As far as similarities go, this is where it ends because a business office manager responsibility requires skills such as "payroll processing," "medicare," "medicaid," and "financial reports." Whereas a manager of environmental services is skilled in "healthcare," "environmental services," "infection control," and "payroll." So if you're looking for what truly separates the two careers, you've found it.

    Managers of environmental services receive the highest salaries in the health care industry coming in with an average yearly salary of $65,419. But business office managers are paid more in the health care industry with an average salary of $57,981.

    The education levels that managers of environmental services earn is a bit different than that of business office managers. In particular, managers of environmental services are 0.5% more likely to graduate with a Master's Degree than a business office manager. Additionally, they're 0.4% more likely to earn a Doctoral Degree.

    What Are The Duties Of a Billing Supervisor?

    A billing supervisor is primarily in charge of spearheading and overseeing the billing procedures of a company. Typically managing a team of billing specialists and clerks, a billing supervisor must set goals and guidelines, gather and analyze billing data, develop reports to be presented to directors and other executives, and create strategies to optimize billing processes. They must also monitor all procedures, ensuring it complies with the company's policies. Furthermore, as a supervisor, they must lead and encourage the workforce to reach goals while implementing the rules and regulations of the company.

    The next role we're going to look at is the billing supervisor profession. Typically, this position earns a lower pay. In fact, they earn a $4,962 lower salary than business office managers per year.

    A similarity between the two careers of business office managers and billing supervisors are a few of the skills associated with both roles. We used resumes from both professions to find that both use skills like "patients," "customer service," and "medicaid. "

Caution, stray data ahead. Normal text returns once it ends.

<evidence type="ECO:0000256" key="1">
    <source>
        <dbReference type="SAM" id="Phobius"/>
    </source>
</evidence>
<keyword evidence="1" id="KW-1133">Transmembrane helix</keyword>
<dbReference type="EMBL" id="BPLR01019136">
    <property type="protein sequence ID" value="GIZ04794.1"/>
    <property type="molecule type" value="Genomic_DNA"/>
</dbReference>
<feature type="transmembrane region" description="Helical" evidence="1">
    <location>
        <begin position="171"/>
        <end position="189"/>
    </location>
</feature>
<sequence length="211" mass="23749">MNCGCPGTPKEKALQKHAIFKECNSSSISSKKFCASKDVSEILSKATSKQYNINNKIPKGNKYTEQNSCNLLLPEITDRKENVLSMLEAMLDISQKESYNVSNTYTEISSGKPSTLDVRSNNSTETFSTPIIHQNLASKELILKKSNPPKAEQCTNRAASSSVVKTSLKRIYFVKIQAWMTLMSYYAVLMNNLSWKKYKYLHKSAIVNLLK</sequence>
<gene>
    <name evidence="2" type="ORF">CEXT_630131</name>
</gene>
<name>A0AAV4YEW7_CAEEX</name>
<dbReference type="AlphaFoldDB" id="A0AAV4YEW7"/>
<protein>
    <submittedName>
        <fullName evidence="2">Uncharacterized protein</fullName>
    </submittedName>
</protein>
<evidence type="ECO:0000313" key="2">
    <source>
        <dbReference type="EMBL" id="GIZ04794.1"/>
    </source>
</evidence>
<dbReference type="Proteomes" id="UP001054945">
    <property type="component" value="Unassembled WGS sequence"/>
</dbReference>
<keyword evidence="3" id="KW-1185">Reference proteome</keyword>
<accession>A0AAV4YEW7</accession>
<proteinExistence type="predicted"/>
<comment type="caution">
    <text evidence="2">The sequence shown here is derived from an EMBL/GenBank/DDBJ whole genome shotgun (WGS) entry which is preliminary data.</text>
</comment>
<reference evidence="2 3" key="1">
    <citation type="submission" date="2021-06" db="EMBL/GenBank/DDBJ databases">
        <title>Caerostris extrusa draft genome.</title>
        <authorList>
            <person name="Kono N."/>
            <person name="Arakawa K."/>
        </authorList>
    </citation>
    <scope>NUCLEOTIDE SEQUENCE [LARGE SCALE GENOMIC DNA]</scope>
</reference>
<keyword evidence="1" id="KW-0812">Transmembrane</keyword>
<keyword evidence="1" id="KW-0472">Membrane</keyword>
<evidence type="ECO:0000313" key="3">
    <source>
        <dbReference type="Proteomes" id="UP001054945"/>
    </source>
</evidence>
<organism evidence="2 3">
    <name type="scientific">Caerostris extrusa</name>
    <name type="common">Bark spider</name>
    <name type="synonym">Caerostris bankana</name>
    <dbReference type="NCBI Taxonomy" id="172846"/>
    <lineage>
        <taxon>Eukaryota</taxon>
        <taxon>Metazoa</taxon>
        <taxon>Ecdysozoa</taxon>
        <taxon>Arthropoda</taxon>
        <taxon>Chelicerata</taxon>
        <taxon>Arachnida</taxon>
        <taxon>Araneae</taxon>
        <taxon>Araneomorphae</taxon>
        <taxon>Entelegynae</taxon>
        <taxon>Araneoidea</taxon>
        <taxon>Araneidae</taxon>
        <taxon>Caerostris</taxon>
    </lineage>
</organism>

In addition to the difference in salary, there are some other key differences that are worth noting. For example, business office manager responsibilities are more likely to require skills like "payroll processing," "medicare," "human resources," and "home health." Meanwhile, a billing supervisor might be skilled in areas such as "billing procedures," "billing issues," "medical claims," and "billing process." These differences highlight just how different the day-to-day in each role looks.

    Billing supervisors may earn a lower salary than business office managers, but billing supervisors earn the most pay in the professional industry with an average salary of $61,827. On the other side of things, business office managers receive higher paychecks in the health care industry where they earn an average of $57,981.

    In general, billing supervisors study at similar levels of education than business office managers. They're 1.4% less likely to obtain a Master's Degree while being 0.4% more likely to earn a Doctoral Degree.

    How an Office Supervisor Compares

    An office supervisor is responsible for overseeing the progress of the workflow and workforce in an office or similar setting, ensuring everything is running smoothly. Aside from this, they must also carry out other tasks such as processing paperwork, preparing reports and presentations, managing schedules, responding to inquiries, and handling correspondence. There are also instances when a supervisor must evaluate staff and address any issues. Furthermore, as an office supervisor, it is also their responsibility to implement the policies and guidelines of the company.